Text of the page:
Geologists say they have found the mysterious missing layers of Earth's crust, solving one of the great geological puzzles and laying to rest the question of why the crust is so much thinner than comparable layers of Mars and the moon.

Don Anderson, professor of geophysics at the California Institute of Technology, said Sunday he and his team found the crust 250 to 400 miles beneath Earth's surface in a region of the planet's middle mantle, also known as the transition zone.Anderson said the missing crust was found using a highly sophisticated technique that allowed the scientists to determine the composition of the planet's middle region by studying Earth's deep vibrations or seismic waves.

The crusts of the moon and Mars comprise 10 percent of those planetary bodies, but Earth's crust is only four-tenths of 1 percent of the planet's terrestrial mass.

The team of geologists said if this newly found crust was returned to Earth's surface where it originated millions of years ago, the outer crust would be about 125 miles thick instead of the estimated average thickness of only 12.5 miles.

Discovery of the crust material is evidence of the violence of the earthquakes that have helped create the mountains, islands and the shapes and contours of all the continents by forcing vast plates of Earth's crust into the planet's deep inner layers, Anderson said.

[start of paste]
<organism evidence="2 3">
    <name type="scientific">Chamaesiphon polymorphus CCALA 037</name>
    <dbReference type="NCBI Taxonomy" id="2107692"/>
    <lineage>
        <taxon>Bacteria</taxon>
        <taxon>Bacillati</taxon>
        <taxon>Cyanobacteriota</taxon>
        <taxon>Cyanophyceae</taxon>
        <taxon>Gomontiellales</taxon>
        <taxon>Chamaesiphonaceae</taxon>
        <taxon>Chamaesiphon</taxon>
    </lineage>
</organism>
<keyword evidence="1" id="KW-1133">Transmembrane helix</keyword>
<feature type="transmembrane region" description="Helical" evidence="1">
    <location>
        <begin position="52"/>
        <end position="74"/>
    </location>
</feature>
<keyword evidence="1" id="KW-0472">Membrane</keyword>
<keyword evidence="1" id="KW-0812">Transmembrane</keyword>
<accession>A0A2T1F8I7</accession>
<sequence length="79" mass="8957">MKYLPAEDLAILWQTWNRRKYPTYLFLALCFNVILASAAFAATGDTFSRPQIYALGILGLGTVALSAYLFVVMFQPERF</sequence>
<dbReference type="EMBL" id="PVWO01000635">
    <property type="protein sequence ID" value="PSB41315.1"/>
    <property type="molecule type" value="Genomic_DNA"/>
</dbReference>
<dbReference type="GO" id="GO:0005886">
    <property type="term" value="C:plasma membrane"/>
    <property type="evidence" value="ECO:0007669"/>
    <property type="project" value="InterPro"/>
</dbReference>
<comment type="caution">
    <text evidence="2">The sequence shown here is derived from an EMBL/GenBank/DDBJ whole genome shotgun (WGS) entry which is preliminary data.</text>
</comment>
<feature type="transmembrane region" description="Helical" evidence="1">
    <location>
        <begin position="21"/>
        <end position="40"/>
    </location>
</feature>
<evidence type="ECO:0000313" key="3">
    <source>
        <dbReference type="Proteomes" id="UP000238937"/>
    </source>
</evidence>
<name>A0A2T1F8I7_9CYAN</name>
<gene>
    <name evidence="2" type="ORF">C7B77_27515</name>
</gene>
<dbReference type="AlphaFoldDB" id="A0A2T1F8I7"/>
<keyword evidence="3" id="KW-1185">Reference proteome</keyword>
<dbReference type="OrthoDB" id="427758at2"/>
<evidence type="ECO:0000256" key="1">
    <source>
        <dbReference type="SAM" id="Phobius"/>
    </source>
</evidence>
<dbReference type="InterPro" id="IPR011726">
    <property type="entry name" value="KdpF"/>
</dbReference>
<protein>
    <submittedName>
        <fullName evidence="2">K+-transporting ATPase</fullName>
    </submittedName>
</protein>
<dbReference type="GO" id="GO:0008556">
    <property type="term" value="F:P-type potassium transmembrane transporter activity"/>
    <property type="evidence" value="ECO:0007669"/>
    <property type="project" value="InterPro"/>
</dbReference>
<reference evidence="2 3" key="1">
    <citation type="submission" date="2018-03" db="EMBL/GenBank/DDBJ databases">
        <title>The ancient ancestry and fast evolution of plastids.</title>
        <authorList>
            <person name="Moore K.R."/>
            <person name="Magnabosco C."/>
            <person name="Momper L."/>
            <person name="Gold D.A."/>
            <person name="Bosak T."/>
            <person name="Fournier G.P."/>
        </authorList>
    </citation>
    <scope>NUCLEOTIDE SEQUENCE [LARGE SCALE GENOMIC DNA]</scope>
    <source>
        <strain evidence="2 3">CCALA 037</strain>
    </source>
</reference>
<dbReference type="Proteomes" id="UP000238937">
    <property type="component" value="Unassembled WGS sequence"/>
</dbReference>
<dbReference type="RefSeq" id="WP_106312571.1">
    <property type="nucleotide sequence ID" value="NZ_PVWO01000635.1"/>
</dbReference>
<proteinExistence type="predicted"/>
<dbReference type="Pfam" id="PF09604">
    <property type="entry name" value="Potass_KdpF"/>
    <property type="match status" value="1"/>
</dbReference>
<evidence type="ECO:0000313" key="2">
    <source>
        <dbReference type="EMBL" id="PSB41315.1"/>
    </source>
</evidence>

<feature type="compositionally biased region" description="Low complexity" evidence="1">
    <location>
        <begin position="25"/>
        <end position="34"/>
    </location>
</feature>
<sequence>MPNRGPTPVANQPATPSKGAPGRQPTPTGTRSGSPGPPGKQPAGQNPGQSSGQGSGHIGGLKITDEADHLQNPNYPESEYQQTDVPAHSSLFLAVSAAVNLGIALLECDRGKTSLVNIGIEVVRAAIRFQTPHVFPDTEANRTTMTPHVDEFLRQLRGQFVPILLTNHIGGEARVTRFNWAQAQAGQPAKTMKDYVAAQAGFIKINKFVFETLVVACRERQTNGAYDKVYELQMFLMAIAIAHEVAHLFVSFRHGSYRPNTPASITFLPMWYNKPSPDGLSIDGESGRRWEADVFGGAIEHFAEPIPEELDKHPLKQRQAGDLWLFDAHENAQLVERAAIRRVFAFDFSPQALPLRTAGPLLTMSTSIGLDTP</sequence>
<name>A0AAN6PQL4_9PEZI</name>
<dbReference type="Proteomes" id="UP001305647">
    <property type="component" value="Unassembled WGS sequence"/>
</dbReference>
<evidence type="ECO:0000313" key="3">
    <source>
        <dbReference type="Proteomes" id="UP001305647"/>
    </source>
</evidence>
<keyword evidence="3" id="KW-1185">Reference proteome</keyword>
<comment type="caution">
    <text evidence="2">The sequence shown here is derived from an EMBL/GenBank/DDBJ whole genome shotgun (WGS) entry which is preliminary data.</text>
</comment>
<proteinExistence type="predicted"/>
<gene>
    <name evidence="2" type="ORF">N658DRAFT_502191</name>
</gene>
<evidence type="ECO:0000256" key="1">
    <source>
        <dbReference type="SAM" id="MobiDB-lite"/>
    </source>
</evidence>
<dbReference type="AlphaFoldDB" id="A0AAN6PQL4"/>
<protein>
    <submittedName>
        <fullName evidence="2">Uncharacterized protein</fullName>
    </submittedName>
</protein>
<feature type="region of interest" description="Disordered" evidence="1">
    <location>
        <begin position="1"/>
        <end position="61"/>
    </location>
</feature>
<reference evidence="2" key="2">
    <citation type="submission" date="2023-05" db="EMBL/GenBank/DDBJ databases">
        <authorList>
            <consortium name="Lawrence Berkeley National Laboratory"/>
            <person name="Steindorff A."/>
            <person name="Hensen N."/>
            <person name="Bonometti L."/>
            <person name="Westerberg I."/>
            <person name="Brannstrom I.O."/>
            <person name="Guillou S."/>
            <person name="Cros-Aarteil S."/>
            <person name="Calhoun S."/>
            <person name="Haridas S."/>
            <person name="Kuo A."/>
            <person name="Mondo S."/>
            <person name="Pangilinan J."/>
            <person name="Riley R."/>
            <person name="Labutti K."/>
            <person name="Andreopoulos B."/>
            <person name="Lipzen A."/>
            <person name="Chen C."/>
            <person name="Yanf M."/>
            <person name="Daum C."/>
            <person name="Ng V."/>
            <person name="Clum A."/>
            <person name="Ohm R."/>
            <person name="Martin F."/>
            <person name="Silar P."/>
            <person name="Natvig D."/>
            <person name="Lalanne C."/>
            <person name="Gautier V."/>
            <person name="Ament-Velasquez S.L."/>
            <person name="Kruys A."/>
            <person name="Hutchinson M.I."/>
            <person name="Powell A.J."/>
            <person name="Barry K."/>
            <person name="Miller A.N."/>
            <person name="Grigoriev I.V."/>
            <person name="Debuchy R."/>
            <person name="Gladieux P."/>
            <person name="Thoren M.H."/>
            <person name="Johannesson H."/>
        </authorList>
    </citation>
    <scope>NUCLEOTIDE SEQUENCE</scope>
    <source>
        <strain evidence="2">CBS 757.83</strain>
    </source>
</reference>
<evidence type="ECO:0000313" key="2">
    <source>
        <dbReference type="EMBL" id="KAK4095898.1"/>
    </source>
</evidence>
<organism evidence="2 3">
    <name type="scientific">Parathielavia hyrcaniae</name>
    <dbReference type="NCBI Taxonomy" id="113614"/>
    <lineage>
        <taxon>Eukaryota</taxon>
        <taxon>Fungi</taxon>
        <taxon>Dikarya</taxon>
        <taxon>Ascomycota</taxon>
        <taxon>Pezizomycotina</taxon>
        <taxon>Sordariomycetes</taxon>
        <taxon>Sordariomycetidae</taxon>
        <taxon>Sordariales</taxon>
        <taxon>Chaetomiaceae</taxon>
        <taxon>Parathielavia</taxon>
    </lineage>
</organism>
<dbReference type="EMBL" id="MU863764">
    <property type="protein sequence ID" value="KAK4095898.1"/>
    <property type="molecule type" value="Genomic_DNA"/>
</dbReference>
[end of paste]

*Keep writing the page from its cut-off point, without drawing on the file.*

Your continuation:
"The middle mantle appears to be a dumping ground for the huge slabs of crust that dive into Earth's interior at subduction zones," he said, "such as the `ring of fire' (volcanic region) around the Pacific."

Earth consists of concentric layers of varying chemistry and density. The outer shell or crust forms the continents and basins of the oceans. Beneath that is the mantle, followed by a liquid core that surrounds the planet's solid iron center, located thousands of miles below the surface.

Anderson and his team speculate that because Earth's crust is broken into massive plates that slide around under the surface, this activity permitted portions of the crust to sink far into the mantle.

The mantle, which contains most of Earth's mass, is approximately 1,800 miles deep, but scientists know less about it than they know about the composition of the sun, Anderson said.